Gwanak district’s ‘Little Libraries’ spotlighted in Japan

A network of libraries run by Seoul's Gwanak-gu District has been drawing much attention in Japan.

The city borough currently runs some 43 libraries as part of a knowledge-sharing project, which includes public and smaller libraries, ubiquitous "traveling libraries," as well as "smart libraries." A service known as the "knowledge lunchbox delivery" consolidates all of these libraries at one website, allowing users to access the database and get books delivered to their doorstep.

Gwanak-gu District Mayor Yoo Jong-pil gave a special talk on the subject, "The Libraries of Gwanak and the World," at an international symposium hosted by the Korean Embassy in Tokyo on Feb. 14.

The symposium, organized by the Japan Regional Resource Academy, was launched under the theme of "museums that rejuvenate the city" and was attended by university professors, activists and members of the press. The Japan Regional Resource Academy is a research organization founded in 2006 that uncovers and accredits each region's cultural resources to share with the wider public.

Gwanak-gu District Mayor Yoo Jong-pil gives a presentation on his city district's libraries and other knowledge-sharing policies to a group of Japan Regional Resource Academy members at the Korean Embassy in Tokyo on Feb. 14.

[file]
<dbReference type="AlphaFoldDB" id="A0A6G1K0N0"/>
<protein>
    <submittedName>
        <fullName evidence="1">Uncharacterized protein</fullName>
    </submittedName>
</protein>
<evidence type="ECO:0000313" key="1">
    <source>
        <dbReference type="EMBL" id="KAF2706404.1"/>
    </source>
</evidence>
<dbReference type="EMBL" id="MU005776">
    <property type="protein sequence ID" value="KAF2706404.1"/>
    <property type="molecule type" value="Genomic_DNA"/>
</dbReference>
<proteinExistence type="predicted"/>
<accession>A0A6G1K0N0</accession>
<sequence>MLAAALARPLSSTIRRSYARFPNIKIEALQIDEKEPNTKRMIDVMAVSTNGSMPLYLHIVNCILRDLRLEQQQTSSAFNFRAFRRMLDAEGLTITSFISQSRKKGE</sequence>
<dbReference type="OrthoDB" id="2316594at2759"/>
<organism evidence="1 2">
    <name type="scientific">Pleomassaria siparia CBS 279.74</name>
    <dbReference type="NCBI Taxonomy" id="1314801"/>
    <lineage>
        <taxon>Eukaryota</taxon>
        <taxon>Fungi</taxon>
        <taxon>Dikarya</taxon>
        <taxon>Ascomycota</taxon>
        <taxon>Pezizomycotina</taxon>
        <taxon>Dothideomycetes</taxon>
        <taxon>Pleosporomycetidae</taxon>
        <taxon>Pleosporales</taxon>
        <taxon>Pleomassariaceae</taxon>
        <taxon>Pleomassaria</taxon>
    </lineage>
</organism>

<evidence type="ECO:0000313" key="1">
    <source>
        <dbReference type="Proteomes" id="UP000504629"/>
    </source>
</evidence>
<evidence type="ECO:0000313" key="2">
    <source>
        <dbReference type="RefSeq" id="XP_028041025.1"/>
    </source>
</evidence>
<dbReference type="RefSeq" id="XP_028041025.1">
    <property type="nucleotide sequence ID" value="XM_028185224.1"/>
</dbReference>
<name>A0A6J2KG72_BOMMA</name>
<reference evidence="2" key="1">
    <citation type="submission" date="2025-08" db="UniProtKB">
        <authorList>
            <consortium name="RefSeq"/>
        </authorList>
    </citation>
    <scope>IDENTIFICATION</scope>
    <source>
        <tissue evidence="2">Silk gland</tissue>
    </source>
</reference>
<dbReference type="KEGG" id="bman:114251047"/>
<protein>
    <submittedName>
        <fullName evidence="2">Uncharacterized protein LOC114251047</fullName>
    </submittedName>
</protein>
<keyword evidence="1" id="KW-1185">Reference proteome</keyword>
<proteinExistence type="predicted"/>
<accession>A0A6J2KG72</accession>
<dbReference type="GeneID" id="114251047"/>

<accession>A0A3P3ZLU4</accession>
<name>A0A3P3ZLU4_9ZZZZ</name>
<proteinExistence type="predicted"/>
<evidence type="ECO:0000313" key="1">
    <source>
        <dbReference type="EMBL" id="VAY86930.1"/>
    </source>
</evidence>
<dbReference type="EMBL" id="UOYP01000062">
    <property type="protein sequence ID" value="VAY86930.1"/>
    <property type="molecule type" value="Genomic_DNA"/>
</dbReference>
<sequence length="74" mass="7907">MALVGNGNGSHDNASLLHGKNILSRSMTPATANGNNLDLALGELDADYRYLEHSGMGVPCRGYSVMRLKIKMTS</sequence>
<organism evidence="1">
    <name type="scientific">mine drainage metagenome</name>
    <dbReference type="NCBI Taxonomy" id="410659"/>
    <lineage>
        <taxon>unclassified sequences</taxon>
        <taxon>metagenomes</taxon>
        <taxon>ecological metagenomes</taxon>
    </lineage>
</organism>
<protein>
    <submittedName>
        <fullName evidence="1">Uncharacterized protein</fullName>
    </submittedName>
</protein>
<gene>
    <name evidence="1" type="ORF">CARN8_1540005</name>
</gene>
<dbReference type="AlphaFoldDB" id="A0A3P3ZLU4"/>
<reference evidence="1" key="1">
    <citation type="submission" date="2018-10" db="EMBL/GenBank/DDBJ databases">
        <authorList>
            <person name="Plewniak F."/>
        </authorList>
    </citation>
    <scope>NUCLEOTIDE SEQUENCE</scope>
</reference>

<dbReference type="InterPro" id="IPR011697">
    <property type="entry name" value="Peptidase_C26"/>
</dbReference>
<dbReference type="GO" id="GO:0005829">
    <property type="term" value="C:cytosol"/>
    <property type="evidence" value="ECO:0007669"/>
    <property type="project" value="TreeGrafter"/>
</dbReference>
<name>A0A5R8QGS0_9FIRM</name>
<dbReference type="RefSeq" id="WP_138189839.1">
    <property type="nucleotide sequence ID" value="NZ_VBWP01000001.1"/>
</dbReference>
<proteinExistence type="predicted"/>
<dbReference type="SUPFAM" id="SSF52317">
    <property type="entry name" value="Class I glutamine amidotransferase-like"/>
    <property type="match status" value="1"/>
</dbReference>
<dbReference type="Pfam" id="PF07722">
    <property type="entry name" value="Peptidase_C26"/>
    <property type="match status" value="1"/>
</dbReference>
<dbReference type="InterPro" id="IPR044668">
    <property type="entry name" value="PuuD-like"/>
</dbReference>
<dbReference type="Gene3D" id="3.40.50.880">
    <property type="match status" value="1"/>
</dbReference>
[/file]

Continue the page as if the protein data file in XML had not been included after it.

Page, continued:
Mayor Yoo was invited to give the talk by the Japan Regional Resource Academy President Tsukahara Masahiko, who had paid a visit to Gwanak-gu District and its libraries back in 2013.

Mayor Yoo began his talk with an introduction of the Royal Library of Alexandria in Egypt, one of the most significant libraries of the ancient world, and the U.S. Library of Congress, the largest library in the present day. He then talked about the time he spent as director at the National Assembly Library, traveling extensively to visit some of the world's most celebrated libraries. Referring to historical figures like Barack Obama, Thomas Edison and Bill Gates, he emphasized the important role that libraries play in the community.

Members of the Japan Regional Resource Academy showed great interest in the success of the Little Library project and the knowledge lunchbox delivery service. The academy helped to get a revised and enlarged edition of Mayor Yoo's 2010 bestselling book "A Travelogue of the World's Libraries" published in Japanese in September. The book was released in Taiwan in traditional Chinese in March 2012.

"The Japan Regional Resource Academy, and The Hope Institute have been interested in our district's library projects," said Mayor Yoo. "Back in 2013, the Tokyo Times ran a feature on us, and thanks to this year's international symposium we've been given more spotlight. We look forward to expanding cooperation with the academy and other regional organizations in the future," he said.


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